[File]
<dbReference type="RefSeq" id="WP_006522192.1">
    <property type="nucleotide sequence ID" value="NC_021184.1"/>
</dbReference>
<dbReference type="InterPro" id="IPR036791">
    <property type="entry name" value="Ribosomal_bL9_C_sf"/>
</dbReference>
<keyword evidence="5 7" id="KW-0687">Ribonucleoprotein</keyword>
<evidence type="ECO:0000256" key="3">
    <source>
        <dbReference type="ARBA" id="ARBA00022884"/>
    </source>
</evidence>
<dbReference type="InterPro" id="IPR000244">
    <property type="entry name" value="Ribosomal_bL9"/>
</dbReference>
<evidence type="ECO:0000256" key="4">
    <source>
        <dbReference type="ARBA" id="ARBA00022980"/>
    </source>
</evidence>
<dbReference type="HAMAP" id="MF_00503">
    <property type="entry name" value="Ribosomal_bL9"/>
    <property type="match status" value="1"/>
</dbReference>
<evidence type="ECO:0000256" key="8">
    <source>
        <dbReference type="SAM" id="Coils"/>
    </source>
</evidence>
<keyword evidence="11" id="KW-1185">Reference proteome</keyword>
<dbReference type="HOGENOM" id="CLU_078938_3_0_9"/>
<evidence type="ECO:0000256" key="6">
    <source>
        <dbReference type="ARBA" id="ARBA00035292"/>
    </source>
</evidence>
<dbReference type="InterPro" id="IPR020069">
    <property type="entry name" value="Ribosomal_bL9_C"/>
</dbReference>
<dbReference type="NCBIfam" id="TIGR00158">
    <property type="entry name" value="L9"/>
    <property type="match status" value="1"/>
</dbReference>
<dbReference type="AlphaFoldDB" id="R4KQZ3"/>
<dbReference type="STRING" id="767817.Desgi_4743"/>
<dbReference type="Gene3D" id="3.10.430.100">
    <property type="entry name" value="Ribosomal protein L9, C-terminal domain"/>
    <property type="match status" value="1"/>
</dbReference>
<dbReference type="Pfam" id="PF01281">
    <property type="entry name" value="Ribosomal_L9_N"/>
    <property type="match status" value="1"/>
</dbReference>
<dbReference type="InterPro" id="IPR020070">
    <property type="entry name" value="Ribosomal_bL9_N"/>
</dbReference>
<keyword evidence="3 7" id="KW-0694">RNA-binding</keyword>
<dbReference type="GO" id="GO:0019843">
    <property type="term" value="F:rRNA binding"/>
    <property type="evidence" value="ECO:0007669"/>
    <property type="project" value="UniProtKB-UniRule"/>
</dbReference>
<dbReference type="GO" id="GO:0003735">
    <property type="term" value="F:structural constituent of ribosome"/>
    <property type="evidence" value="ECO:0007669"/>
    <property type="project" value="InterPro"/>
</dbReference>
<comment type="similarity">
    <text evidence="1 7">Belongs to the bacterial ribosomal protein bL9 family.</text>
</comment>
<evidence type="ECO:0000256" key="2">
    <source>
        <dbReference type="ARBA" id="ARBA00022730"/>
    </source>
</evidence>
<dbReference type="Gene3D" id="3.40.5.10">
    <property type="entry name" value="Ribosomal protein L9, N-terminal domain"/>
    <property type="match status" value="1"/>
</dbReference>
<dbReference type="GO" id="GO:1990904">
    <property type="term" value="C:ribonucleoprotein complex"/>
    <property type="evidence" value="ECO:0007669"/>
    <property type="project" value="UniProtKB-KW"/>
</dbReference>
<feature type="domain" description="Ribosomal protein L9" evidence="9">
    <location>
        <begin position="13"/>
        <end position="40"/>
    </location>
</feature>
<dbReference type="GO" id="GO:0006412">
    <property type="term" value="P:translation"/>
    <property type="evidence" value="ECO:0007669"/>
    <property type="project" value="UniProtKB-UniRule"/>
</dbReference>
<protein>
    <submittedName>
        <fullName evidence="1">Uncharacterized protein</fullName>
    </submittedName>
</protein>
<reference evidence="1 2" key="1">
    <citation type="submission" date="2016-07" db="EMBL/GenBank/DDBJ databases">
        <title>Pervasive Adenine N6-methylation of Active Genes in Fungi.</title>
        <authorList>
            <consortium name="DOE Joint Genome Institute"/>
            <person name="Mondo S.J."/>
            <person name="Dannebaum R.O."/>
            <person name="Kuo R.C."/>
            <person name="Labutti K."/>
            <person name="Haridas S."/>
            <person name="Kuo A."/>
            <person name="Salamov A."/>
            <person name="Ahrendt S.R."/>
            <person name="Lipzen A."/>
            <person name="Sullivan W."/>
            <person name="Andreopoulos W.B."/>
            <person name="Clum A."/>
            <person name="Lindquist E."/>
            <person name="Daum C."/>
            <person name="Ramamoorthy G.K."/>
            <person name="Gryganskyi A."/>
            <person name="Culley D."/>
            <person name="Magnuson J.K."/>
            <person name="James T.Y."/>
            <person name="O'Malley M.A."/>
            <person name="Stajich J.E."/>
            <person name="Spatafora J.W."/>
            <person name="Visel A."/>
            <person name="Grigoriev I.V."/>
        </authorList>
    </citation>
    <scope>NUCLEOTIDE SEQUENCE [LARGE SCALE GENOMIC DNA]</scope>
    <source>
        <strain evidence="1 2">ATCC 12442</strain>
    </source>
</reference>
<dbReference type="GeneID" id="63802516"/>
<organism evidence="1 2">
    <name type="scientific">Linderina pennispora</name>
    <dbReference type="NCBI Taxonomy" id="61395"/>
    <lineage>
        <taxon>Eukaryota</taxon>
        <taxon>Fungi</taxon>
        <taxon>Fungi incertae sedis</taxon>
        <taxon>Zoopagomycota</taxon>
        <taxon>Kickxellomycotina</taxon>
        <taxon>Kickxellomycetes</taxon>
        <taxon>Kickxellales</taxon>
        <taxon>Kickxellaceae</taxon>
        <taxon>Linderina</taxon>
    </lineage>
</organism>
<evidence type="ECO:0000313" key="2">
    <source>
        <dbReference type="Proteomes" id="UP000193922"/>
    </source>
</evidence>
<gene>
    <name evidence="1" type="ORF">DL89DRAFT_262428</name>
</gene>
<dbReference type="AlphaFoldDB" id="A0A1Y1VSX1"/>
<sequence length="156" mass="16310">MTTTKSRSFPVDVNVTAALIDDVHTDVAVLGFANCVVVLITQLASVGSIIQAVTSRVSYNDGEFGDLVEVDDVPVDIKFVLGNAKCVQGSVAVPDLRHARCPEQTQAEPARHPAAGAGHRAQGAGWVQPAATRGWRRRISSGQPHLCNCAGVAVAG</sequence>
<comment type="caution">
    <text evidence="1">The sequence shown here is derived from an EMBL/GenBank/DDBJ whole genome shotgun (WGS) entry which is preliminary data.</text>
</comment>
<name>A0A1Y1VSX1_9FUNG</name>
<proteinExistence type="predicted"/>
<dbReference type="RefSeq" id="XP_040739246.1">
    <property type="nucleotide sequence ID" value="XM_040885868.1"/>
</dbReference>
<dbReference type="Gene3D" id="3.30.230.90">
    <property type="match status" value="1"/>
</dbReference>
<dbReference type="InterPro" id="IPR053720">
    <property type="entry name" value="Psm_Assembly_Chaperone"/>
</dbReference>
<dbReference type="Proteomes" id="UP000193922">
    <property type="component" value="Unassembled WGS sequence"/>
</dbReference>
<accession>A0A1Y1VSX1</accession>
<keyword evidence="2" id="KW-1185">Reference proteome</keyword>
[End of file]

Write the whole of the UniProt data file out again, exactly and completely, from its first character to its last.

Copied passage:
<dbReference type="RefSeq" id="WP_006522192.1">
    <property type="nucleotide sequence ID" value="NC_021184.1"/>
</dbReference>
<dbReference type="InterPro" id="IPR036791">
    <property type="entry name" value="Ribosomal_bL9_C_sf"/>
</dbReference>
<keyword evidence="5 7" id="KW-0687">Ribonucleoprotein</keyword>
<evidence type="ECO:0000256" key="3">
    <source>
        <dbReference type="ARBA" id="ARBA00022884"/>
    </source>
</evidence>
<dbReference type="InterPro" id="IPR000244">
    <property type="entry name" value="Ribosomal_bL9"/>
</dbReference>
<evidence type="ECO:0000256" key="4">
    <source>
        <dbReference type="ARBA" id="ARBA00022980"/>
    </source>
</evidence>
<dbReference type="HAMAP" id="MF_00503">
    <property type="entry name" value="Ribosomal_bL9"/>
    <property type="match status" value="1"/>
</dbReference>
<evidence type="ECO:0000256" key="8">
    <source>
        <dbReference type="SAM" id="Coils"/>
    </source>
</evidence>
<keyword evidence="11" id="KW-1185">Reference proteome</keyword>
<dbReference type="HOGENOM" id="CLU_078938_3_0_9"/>
<evidence type="ECO:0000256" key="6">
    <source>
        <dbReference type="ARBA" id="ARBA00035292"/>
    </source>
</evidence>
<dbReference type="InterPro" id="IPR020069">
    <property type="entry name" value="Ribosomal_bL9_C"/>
</dbReference>
<dbReference type="NCBIfam" id="TIGR00158">
    <property type="entry name" value="L9"/>
    <property type="match status" value="1"/>
</dbReference>
<dbReference type="AlphaFoldDB" id="R4KQZ3"/>
<dbReference type="STRING" id="767817.Desgi_4743"/>
<dbReference type="Gene3D" id="3.10.430.100">
    <property type="entry name" value="Ribosomal protein L9, C-terminal domain"/>
    <property type="match status" value="1"/>
</dbReference>
<dbReference type="Pfam" id="PF01281">
    <property type="entry name" value="Ribosomal_L9_N"/>
    <property type="match status" value="1"/>
</dbReference>
<dbReference type="InterPro" id="IPR020070">
    <property type="entry name" value="Ribosomal_bL9_N"/>
</dbReference>
<keyword evidence="3 7" id="KW-0694">RNA-binding</keyword>
<dbReference type="GO" id="GO:0019843">
    <property type="term" value="F:rRNA binding"/>
    <property type="evidence" value="ECO:0007669"/>
    <property type="project" value="UniProtKB-UniRule"/>
</dbReference>
<dbReference type="GO" id="GO:0003735">
    <property type="term" value="F:structural constituent of ribosome"/>
    <property type="evidence" value="ECO:0007669"/>
    <property type="project" value="InterPro"/>
</dbReference>
<comment type="similarity">
    <text evidence="1 7">Belongs to the bacterial ribosomal protein bL9 family.</text>
</comment>
<evidence type="ECO:0000256" key="2">
    <source>
        <dbReference type="ARBA" id="ARBA00022730"/>
    </source>
</evidence>
<dbReference type="Gene3D" id="3.40.5.10">
    <property type="entry name" value="Ribosomal protein L9, N-terminal domain"/>
    <property type="match status" value="1"/>
</dbReference>
<dbReference type="GO" id="GO:1990904">
    <property type="term" value="C:ribonucleoprotein complex"/>
    <property type="evidence" value="ECO:0007669"/>
    <property type="project" value="UniProtKB-KW"/>
</dbReference>
<feature type="domain" description="Ribosomal protein L9" evidence="9">
    <location>
        <begin position="13"/>
        <end position="40"/>
    </location>
</feature>
<dbReference type="GO" id="GO:0006412">
    <property type="term" value="P:translation"/>
    <property type="evidence" value="ECO:0007669"/>
    <property type="project" value="UniProtKB-UniRule"/>
</dbReference>
<protein>
    <submittedName>
        <fullName evidence="1">Uncharacterized protein</fullName>
    </submittedName>
</protein>
<reference evidence="1 2" key="1">
    <citation type="submission" date="2016-07" db="EMBL/GenBank/DDBJ databases">
        <title>Pervasive Adenine N6-methylation of Active Genes in Fungi.</title>
        <authorList>
            <consortium name="DOE Joint Genome Institute"/>
            <person name="Mondo S.J."/>
            <person name="Dannebaum R.O."/>
            <person name="Kuo R.C."/>
            <person name="Labutti K."/>
            <person name="Haridas S."/>
            <person name="Kuo A."/>
            <person name="Salamov A."/>
            <person name="Ahrendt S.R."/>
            <person name="Lipzen A."/>
            <person name="Sullivan W."/>
            <person name="Andreopoulos W.B."/>
            <person name="Clum A."/>
            <person name="Lindquist E."/>
            <person name="Daum C."/>
            <person name="Ramamoorthy G.K."/>
            <person name="Gryganskyi A."/>
            <person name="Culley D."/>
            <person name="Magnuson J.K."/>
            <person name="James T.Y."/>
            <person name="O'Malley M.A."/>
            <person name="Stajich J.E."/>
            <person name="Spatafora J.W."/>
            <person name="Visel A."/>
            <person name="Grigoriev I.V."/>
        </authorList>
    </citation>
    <scope>NUCLEOTIDE SEQUENCE [LARGE SCALE GENOMIC DNA]</scope>
    <source>
        <strain evidence="1 2">ATCC 12442</strain>
    </source>
</reference>
<dbReference type="GeneID" id="63802516"/>
<organism evidence="1 2">
    <name type="scientific">Linderina pennispora</name>
    <dbReference type="NCBI Taxonomy" id="61395"/>
    <lineage>
        <taxon>Eukaryota</taxon>
        <taxon>Fungi</taxon>
        <taxon>Fungi incertae sedis</taxon>
        <taxon>Zoopagomycota</taxon>
        <taxon>Kickxellomycotina</taxon>
        <taxon>Kickxellomycetes</taxon>
        <taxon>Kickxellales</taxon>
        <taxon>Kickxellaceae</taxon>
        <taxon>Linderina</taxon>
    </lineage>
</organism>
<evidence type="ECO:0000313" key="2">
    <source>
        <dbReference type="Proteomes" id="UP000193922"/>
    </source>
</evidence>
<gene>
    <name evidence="1" type="ORF">DL89DRAFT_262428</name>
</gene>
<dbReference type="AlphaFoldDB" id="A0A1Y1VSX1"/>
<sequence length="156" mass="16310">MTTTKSRSFPVDVNVTAALIDDVHTDVAVLGFANCVVVLITQLASVGSIIQAVTSRVSYNDGEFGDLVEVDDVPVDIKFVLGNAKCVQGSVAVPDLRHARCPEQTQAEPARHPAAGAGHRAQGAGWVQPAATRGWRRRISSGQPHLCNCAGVAVAG</sequence>
<comment type="caution">
    <text evidence="1">The sequence shown here is derived from an EMBL/GenBank/DDBJ whole genome shotgun (WGS) entry which is preliminary data.</text>
</comment>
<name>A0A1Y1VSX1_9FUNG</name>
<proteinExistence type="predicted"/>
<dbReference type="RefSeq" id="XP_040739246.1">
    <property type="nucleotide sequence ID" value="XM_040885868.1"/>
</dbReference>
<dbReference type="Gene3D" id="3.30.230.90">
    <property type="match status" value="1"/>
</dbReference>
<dbReference type="InterPro" id="IPR053720">
    <property type="entry name" value="Psm_Assembly_Chaperone"/>
</dbReference>
<dbReference type="Proteomes" id="UP000193922">
    <property type="component" value="Unassembled WGS sequence"/>
</dbReference>
<accession>A0A1Y1VSX1</accession>
<keyword evidence="2" id="KW-1185">Reference proteome</keyword>